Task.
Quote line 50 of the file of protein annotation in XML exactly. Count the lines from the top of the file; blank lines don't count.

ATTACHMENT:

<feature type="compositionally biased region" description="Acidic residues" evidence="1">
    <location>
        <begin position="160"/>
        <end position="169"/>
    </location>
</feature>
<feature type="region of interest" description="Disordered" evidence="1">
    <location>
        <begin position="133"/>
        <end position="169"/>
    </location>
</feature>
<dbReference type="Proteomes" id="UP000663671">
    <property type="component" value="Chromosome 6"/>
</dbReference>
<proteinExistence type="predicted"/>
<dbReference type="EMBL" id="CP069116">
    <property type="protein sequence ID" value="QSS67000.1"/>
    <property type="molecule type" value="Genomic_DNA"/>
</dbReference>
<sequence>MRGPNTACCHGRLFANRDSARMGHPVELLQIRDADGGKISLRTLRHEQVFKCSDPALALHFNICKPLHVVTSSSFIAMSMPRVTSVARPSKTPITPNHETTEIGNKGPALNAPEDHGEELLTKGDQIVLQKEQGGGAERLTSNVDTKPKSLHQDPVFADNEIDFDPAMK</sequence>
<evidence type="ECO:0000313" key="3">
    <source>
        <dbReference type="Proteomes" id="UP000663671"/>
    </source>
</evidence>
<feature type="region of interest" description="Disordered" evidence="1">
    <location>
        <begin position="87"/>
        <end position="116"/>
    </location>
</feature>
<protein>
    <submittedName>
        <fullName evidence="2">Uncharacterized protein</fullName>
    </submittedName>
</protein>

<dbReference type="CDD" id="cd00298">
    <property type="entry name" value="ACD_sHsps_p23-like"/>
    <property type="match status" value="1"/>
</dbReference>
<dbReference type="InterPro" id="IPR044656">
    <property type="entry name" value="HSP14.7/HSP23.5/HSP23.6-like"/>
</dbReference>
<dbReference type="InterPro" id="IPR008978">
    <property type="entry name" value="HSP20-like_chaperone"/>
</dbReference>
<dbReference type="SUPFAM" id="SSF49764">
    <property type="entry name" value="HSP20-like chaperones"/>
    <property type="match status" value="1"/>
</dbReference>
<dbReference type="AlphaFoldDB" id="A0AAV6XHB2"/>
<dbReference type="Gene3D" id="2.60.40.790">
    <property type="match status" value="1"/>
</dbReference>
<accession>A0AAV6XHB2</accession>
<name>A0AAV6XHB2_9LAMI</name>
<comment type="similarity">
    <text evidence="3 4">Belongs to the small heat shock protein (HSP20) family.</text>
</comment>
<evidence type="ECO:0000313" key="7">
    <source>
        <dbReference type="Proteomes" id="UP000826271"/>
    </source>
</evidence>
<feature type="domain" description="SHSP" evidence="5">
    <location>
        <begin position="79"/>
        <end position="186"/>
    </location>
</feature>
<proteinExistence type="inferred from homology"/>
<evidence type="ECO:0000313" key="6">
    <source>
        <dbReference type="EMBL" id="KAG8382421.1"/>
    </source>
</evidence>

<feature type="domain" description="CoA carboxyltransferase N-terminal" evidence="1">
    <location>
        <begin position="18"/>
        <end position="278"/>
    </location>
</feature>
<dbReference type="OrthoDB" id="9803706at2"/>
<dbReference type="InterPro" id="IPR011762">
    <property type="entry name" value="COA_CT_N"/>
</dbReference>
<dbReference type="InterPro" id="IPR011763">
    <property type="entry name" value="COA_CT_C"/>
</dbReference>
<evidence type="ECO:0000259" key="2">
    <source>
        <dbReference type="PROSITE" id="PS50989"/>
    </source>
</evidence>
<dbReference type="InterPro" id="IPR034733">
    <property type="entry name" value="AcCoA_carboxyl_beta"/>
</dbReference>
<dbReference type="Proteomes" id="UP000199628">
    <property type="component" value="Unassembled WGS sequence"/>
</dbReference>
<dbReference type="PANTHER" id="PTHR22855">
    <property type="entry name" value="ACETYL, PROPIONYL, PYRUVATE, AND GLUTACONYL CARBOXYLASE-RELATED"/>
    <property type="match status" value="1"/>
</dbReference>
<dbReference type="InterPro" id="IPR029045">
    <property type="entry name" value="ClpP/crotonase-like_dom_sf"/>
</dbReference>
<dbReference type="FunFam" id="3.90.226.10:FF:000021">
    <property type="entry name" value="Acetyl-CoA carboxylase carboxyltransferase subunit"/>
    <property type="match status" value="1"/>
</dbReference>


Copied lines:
    <property type="match status" value="1"/>